Part of the original promise of scientific management was that increased efficiency and standardization would not only result in a better product at lower cost, but would also give workers more free time to enjoy life. Lillian Gilbreth, who with her husband Frank championed motion studies of workers to boost their efficiency, called this outcome saving time for “happiness minutes”2 (see Perspective article by Gainty, pages xxx–xx). Similarly, some prominent policymakers have claimed that implementing scientific management in medicine would free doctors, nurses, and other members of the clinical team to spend more time with their patients.3 In fact, the opposite seems to be happening. Yet some of the greatest rewards of working in medicine come from spending unstructured time with our patients, sharing their joys and sorrows.

Instead of gaining happiness minutes, clinicians are increasingly experiencing dissatisfaction and burnout as they’re subjected to the time pressures of Taylorism and scientific management in the name of efficiency. We have watched colleagues fleeing to concierge practices, where they have control over their schedules. Others have taken early retirement, unwilling to compromise on what they believe is the time needed to deliver compassionate care. Some have moved into management or consulting positions, where they tell others how to practice while unburdening themselves of their clinical load. Just as Taylor enriched himself by consulting for companies, a growing and lucrative industry has emerged to generate and enforce metrics in medicine. By 2014, the Centers for Medicare and Medicaid Services alone had mandated the use of more than 1000 performance measures. As the Institute of Medicine recently reported, such metrics have proliferated, though many of them have little proven value.4

There is a certain hypocrisy among some of the most impassioned advocates for efficiency and standardization in health care, as Boston neurologist Martin Samuels recently pointed out. “They come from many different backgrounds: conservatives, liberals, academics, business people, doctors, politicians, and more often all the time various combinations of these. But they all have one characteristic in common. They all want a different kind of health care for themselves and their families than they profess for everyone else.”5 What they want is what every patient wants: unpressured time from their doctor or nurse and individualized care rather than generic protocols for testing and treatment.

Yet students are now taught the principles of Taylorism and Toyota Lean as early as their first year of medical school. They enter clinical rotations believing that there must be one best way to diagnose and treat every medical condition. In residency training and beyond, they discover that’s not the case, and they face a steep learning curve as they take on primary responsibility for patient care. We learn how to modify and individualize care in the real world, recognizing the variety of clinical presentations, the reality of multiple coexisting conditions, the variability of human biology, the effects of social and cultural contexts, and the diversity of patients’ preferences regarding risk and benefit, all of which defy rigid protocols.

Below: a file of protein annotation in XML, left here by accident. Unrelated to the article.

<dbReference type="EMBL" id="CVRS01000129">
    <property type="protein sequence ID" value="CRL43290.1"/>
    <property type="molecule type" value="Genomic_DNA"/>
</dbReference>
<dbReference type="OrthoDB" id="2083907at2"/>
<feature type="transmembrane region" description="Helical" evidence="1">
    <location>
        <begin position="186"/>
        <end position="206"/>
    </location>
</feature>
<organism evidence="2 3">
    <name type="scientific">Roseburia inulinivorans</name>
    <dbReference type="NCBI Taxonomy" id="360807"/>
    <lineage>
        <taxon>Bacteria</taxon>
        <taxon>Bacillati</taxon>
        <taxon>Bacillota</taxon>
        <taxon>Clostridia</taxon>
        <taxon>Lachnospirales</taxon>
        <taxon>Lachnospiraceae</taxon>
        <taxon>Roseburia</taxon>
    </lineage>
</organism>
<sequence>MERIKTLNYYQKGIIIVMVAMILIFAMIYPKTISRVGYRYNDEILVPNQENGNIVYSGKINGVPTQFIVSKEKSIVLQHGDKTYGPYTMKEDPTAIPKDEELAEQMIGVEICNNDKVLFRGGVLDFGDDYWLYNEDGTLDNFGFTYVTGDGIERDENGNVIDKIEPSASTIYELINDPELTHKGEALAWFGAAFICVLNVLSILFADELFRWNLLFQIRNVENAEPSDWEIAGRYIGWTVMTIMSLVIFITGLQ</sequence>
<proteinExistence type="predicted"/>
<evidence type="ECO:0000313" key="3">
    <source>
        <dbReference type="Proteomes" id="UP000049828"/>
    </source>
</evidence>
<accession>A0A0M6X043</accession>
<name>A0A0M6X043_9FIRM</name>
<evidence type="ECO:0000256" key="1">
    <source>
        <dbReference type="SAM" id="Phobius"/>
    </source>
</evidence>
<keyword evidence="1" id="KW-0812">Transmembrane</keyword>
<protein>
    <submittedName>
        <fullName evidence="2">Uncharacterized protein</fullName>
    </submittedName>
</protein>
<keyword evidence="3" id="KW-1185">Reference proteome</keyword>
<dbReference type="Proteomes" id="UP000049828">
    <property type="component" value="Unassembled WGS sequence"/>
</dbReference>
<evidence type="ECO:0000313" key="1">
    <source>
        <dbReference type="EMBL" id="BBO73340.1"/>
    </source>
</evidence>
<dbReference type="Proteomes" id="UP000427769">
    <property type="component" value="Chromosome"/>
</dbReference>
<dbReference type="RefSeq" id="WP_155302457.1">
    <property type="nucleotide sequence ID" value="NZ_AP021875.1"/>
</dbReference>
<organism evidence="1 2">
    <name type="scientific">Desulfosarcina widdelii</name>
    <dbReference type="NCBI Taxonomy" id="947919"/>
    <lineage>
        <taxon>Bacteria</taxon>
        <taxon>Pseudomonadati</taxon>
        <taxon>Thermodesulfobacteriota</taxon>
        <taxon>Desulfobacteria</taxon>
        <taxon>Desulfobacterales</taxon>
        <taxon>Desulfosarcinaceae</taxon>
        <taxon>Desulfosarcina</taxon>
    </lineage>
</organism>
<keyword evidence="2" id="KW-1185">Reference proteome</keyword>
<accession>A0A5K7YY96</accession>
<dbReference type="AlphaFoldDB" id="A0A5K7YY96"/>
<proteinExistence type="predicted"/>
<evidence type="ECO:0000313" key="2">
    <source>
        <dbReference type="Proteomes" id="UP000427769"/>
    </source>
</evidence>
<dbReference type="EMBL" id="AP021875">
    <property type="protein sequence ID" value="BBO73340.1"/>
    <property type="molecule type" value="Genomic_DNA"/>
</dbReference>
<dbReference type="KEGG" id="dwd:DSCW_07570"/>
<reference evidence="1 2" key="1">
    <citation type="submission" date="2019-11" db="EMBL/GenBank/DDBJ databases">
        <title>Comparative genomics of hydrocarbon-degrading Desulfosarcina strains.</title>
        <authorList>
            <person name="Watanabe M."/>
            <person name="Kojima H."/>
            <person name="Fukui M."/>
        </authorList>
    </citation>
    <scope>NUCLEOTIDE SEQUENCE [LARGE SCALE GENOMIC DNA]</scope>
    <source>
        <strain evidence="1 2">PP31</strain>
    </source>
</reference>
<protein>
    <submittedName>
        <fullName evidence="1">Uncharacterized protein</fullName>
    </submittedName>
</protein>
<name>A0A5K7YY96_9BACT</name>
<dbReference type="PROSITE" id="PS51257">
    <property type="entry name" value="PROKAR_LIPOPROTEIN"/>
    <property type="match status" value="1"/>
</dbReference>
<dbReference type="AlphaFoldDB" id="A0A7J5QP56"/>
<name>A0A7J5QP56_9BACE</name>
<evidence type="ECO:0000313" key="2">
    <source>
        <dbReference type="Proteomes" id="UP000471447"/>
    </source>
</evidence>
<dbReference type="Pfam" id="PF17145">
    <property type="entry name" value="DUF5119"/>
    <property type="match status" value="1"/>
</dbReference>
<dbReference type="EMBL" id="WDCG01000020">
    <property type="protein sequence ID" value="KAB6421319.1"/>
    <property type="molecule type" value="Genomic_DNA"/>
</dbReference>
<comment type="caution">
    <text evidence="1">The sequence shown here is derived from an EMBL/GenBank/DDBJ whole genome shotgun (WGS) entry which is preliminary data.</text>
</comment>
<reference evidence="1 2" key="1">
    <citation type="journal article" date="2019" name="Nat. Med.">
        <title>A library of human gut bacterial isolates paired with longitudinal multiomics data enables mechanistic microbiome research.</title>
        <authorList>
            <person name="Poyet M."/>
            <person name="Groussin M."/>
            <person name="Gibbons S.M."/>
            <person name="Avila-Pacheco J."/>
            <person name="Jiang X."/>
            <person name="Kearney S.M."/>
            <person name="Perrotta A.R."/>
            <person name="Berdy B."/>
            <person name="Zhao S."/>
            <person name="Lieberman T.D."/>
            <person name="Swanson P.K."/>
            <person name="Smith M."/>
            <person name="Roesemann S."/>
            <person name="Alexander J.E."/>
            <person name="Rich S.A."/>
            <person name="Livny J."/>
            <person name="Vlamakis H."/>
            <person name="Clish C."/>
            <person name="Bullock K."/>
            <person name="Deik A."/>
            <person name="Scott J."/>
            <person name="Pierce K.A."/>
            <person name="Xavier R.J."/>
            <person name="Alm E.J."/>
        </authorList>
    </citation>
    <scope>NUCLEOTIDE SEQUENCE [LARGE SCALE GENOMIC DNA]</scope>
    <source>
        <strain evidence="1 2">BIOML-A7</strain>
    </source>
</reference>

Medical Taylorism began with good intentions — to improve patient safety and care. But we think it has gone too far. To continue to train excellent physicians and give patients the care they want and deserve, we must reject its blanket application. That we’re beginning to do so is shown, for example, by a bill before Congress that would delay implementation of the Meaningful Use Stage 3 criteria for information-technology use in health care. We need to recognize where efficiency and standardization efforts are appropriate and where they are not. Good medical care takes time, and there is no one best way to treat many disorders. When it comes to medicine, Taylor was wrong: “man” must be first, not the system.

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1 Taylor FW. The principles of scientific management. New York: Harper & Brothers, 1911.
2 Lepore J. Not so fast: scientific management started as a way to work. How did it become a way of life? New Yorker October 12, 2009:12-12.
3 Swensen SJ, Meyer GS, Nelson EC, et al. Cottage industry to postindustrial care — the revolution in health care delivery. N Engl J Med 2010;362:e12-e12.
4 Blumenthal D, McGinnis JM. Measuring vital signs: an IOM report on core metrics for health and health care progress. JAMA 2015;313:1901-1902.
5 Samuels M. The anti-hypocrisy rule. Forbes 2014.